Der kleine Eisbär
El petit ós polar - H. Lincoln
Second summer issue: water. If we believe in advertising, summer without water (and I'm not thinking of rain) is not a summer at all. Generalizations always exaggerate, but my summers have always been tied up to the sea. This week we have a Lied that talks about a boat ride, but before this, we are going over three of the songs about water that we've heard on this blog so far:
  • Au bord de l'eau, by Gabriel Fauré, is a song that I could also have included in last week’s list, when we talked about lying down and lounge around. Here, a loving couple is sitting on the bank of a river and watch it flow; they gaze everything around them but, above all, they gaze each other and their love. It's a quiet scene, perhaps a bit melancholic. Our version was the one by Elly Ameling and Dalton Baldwin.
  • I talked about Der Jüngling an der Quelle as a “miniature” Lied, one of the pearls by Franz Schubert. A young man takes refuge by a brook to feel relieved from his love woes, but everything reminds him of her. A song made of sighs, drops of water and sunshine, that we listened performed by Jonas Kaufmann and Helmut Deutsch.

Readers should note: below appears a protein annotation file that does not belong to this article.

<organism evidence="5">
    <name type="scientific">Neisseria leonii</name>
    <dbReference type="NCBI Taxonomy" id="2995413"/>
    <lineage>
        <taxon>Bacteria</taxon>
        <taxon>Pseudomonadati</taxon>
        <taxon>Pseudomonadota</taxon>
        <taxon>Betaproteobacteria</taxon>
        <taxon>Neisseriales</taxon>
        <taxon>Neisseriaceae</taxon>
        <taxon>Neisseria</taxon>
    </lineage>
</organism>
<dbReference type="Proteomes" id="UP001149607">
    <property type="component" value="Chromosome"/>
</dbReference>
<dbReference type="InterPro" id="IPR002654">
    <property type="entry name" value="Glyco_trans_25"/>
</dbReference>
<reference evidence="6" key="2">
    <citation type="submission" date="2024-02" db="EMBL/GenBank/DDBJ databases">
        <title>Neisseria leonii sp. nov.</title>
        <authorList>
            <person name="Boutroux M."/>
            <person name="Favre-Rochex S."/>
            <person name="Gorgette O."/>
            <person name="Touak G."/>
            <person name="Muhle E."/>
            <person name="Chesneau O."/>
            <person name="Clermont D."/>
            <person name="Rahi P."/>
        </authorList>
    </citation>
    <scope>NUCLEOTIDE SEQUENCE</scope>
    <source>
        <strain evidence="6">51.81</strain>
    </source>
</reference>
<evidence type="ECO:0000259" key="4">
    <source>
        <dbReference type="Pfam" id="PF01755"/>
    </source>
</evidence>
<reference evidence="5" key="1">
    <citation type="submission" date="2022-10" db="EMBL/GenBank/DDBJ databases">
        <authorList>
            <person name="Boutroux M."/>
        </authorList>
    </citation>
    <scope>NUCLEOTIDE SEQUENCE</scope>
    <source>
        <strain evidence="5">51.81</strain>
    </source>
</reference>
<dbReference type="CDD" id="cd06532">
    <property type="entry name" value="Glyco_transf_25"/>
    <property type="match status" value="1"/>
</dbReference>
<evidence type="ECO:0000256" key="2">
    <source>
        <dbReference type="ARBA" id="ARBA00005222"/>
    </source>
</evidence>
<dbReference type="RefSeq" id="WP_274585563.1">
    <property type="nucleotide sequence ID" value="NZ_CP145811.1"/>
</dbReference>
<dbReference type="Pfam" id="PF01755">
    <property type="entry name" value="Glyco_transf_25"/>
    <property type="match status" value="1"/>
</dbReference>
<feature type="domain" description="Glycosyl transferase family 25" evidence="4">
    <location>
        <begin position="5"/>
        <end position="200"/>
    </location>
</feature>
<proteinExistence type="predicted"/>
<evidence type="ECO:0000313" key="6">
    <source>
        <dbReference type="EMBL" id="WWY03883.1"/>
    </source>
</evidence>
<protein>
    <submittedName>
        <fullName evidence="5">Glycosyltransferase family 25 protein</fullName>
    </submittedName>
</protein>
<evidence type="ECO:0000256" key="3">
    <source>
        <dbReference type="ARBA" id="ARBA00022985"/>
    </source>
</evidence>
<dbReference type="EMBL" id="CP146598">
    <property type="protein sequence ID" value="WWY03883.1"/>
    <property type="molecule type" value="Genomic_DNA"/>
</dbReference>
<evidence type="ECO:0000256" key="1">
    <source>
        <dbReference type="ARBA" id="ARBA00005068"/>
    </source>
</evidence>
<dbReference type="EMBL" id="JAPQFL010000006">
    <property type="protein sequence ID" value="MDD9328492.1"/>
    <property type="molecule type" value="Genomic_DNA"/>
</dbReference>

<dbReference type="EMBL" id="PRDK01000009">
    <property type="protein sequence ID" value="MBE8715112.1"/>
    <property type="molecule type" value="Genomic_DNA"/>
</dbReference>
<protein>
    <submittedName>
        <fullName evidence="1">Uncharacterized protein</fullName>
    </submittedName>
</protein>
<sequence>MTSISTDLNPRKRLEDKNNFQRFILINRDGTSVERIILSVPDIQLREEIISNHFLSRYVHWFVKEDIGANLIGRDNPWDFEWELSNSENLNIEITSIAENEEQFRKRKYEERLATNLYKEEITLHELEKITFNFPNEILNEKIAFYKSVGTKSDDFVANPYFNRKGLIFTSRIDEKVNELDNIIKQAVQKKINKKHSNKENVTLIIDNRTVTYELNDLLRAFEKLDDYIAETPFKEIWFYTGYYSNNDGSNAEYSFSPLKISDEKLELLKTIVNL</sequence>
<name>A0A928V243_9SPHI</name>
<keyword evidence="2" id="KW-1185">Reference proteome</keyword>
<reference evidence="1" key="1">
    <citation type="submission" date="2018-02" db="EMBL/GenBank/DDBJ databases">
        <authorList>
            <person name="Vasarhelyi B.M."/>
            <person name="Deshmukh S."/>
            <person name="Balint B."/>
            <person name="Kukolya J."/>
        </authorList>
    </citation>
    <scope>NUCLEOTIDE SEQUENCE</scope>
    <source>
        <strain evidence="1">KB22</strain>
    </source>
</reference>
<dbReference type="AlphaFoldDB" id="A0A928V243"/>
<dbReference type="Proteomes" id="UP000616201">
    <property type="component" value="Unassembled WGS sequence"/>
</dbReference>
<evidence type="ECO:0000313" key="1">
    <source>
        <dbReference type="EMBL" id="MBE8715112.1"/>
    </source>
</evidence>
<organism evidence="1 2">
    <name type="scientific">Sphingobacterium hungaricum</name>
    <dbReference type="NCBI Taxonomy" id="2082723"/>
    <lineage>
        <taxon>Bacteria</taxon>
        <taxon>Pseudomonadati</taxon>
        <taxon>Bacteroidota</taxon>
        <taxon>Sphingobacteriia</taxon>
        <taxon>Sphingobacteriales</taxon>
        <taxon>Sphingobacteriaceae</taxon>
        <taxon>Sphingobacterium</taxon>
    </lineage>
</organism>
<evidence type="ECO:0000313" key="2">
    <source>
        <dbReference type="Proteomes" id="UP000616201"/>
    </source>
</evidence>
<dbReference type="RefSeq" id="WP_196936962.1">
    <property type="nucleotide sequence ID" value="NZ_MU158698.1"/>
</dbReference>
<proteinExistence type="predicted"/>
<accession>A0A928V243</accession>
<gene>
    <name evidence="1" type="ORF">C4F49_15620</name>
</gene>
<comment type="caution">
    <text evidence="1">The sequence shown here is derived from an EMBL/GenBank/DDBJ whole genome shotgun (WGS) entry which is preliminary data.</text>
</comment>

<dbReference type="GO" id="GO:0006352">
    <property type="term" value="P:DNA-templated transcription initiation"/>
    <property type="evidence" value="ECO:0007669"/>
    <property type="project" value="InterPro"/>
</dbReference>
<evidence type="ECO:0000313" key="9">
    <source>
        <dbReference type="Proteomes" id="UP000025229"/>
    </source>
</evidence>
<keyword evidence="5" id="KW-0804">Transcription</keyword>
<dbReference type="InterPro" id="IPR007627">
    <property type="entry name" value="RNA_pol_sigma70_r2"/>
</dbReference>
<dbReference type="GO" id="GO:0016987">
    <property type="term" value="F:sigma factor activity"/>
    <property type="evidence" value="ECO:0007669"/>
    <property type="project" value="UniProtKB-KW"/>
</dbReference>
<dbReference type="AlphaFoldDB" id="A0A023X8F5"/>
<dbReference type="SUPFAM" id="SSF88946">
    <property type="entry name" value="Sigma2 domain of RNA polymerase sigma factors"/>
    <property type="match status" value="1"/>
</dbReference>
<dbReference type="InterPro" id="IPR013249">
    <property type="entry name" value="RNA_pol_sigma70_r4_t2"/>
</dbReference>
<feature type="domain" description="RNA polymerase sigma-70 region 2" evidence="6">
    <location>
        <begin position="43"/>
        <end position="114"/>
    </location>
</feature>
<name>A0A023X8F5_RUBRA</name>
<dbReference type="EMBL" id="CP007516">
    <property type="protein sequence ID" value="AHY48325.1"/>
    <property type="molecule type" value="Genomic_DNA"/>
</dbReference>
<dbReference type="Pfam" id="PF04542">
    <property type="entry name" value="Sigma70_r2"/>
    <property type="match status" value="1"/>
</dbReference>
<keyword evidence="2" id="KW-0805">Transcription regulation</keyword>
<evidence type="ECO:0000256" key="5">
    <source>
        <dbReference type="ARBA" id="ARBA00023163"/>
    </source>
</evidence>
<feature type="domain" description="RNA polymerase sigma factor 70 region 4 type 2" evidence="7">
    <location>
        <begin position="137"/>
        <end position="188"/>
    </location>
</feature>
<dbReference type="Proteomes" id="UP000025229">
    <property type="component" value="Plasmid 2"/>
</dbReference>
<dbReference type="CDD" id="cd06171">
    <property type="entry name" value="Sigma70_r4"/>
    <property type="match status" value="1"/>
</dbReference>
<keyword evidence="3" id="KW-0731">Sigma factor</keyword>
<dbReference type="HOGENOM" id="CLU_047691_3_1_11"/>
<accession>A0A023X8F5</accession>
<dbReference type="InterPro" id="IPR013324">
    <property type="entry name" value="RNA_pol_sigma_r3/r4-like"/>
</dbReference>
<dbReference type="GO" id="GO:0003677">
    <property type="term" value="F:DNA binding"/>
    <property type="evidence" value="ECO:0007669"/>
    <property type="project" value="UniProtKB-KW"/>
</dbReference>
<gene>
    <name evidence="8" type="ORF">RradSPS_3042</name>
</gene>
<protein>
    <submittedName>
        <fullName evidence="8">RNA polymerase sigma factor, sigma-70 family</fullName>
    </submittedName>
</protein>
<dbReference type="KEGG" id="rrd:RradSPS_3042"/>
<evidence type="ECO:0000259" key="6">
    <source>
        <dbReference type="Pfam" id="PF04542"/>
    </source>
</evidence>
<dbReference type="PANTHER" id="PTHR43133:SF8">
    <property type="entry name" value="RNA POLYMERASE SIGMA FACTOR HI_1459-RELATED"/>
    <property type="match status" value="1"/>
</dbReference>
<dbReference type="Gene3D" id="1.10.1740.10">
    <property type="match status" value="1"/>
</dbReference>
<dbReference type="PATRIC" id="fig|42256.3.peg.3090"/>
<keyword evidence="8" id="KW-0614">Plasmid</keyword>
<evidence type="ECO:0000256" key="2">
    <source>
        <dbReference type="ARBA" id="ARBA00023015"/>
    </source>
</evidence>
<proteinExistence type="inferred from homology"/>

• Our third Lied is by Schubert too, Meeres Stille. It's amazing how Schubert manages to convey the disturbing dead calm that the poem describes. Our performers were Bryn Terfel and Malcolm Martineau.
The song I'm adding to this short list is, of course, by Schubert; no other composer had a closer relationship with water than Schubert. Auf dem Wasser zu Singen is from 1823 and was written while he was at the sanatorium. It's a gorgeous song, please don't miss it! You can see that the poem has a very regular structure: each of the three stanzas has ABABAB rhyme, but the whole words rhyme, not just the last syllable: at the first stanza, the verses end in Wellen (waves) and Kahn (boat); at the second in Haine (groves) and Schein (light); at the third, Flügel (wings) and Zeit (time). There's no doubt about the most important words in the poem, don't you think? It seems unavoidable that from this poem comes a strophic Lied, with a false traditional tune, like a barcarolle, and an elegant and elaborated piano accompaniment. Let the waves swing you with Ian Bostridge and Julius Drake.
Auf dem Wasser zu singen

Mitten im Schimmer der spiegelnden Wellen
Gleitet, wie Schwäne, der wankende Kahn;
Ach, auf der Freude sanft schimmernden Wellen
Gleitet die Seele dahin wie der Kahn;
Denn von dem Himmel herab auf die Wellen
Tanzet das Abendrot rund um den Kahn.

Über den Wipfeln des westlichen Haines
Winket uns freundlich der rötliche Schein;
Unter den Zweigen des östlichen Haines
Säuselt der Kalmus im rötlichen Schein;
Freude des Himmels und Ruhe des Haines
Atmet die Seel’ im errötenden Schein.

Ach, es entschwindet mit tauigem Flügel
Mir auf den wiegenden Wellen die Zeit.
Morgen entschwinde mit schimmerndem Flügel
Wieder wie gestern und heute die Zeit,
Bis ich auf höherem strahlendem Flügel
Selber entschwinde der wechselnden Zeit.

Please visit this link if you need an English traslation.

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